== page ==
The citizenship test is one of the last steps completed by immigrants wishing to obtain full citizenship rights as a Canadian, including the ability to carry a Canadian passport and to vote. The citizenship test was redesigned in 2012 to promote newcomers’ awareness of Canadian history, values and culture.
In recent years, the government has made reforms not only to the test, but also other citizenship regulations in an attempt to strengthen loyalty to Canada and promote successful integration. In addition to the revamped test, the government’s most recent proposed changes include raising residency requirements so that immigrants must wait longer before applying for citizenship.
However, the findings of the departmental report are troubling this idea in suggesting that length of time living in Canada does not correlate to a better grasp of Canadian history and values – at least as exhibited in standardized tests.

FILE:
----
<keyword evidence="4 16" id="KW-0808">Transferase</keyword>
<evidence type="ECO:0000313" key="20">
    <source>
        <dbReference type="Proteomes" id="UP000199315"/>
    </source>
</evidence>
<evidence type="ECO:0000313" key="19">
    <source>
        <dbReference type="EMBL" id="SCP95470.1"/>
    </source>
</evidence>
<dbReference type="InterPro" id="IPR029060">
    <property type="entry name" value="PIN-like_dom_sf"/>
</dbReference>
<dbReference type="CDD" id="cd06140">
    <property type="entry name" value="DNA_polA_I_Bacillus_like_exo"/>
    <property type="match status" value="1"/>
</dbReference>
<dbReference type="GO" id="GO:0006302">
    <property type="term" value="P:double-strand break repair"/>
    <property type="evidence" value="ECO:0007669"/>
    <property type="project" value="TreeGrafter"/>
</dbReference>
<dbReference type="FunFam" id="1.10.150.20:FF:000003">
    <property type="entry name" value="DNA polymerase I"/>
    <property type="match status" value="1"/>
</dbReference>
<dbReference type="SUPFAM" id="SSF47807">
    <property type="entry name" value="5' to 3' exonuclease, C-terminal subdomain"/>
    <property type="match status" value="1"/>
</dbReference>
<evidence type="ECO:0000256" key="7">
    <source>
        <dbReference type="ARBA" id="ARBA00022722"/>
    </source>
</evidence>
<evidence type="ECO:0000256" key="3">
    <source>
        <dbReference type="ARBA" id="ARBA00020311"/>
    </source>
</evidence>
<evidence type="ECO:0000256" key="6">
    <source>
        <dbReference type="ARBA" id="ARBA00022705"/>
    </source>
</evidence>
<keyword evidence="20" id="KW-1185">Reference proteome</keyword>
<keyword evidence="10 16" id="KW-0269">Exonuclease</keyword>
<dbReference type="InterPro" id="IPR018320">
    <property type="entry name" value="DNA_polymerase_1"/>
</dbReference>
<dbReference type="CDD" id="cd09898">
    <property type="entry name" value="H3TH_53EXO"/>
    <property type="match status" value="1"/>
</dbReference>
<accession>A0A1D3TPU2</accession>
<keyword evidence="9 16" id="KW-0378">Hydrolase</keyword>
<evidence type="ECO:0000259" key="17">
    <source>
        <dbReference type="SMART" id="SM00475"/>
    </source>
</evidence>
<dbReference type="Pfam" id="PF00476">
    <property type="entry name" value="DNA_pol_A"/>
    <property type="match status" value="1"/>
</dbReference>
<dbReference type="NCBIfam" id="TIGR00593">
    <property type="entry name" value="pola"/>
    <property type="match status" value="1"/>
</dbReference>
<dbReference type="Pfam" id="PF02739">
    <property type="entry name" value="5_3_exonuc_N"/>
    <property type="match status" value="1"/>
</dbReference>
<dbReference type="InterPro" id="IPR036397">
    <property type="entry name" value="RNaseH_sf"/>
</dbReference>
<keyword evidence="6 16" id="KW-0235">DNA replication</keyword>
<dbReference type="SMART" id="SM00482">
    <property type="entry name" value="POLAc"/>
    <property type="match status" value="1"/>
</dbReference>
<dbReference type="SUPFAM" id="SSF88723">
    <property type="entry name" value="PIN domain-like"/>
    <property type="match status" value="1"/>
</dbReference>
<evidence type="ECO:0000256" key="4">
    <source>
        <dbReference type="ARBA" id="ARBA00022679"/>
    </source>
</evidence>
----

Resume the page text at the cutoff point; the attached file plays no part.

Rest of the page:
This has led some immigrant advocates to question what the government understands about what it means to be Canadian. Is there really a way to test newcomers on how Canadian they are?
Since the redesigned test was introduced, more immigrants are failing the exam overall. People who have been in the country longer are less likely to write the test, and therefore less likely to pass. New arrivals, generally, are more motivated to gain full citizenship and are therefore more likely to take the test and to do well on it.
Applicants from South Korea and China were found most likely to do well on the test. Those taking the test in the provinces of New Brunswick and Nova Scotia were also most likely to do well.
Failing the citizenship test is the top reason for rejection of citizenship applications, followed by failure to prove language proficiency, and not meeting the residency requirements.
Source: Toronto Star
Quebec Premier Philippe Couillard selected Dr. Yves Bolduc to head the Education department about a week ago. Dr. Bolduc, a general practitioner from Alma, thus becomes Quebec’s latest Education Minister. Unsurprisingly, he expressed his hope that the government would make education a priority as good health was a by-product of good education.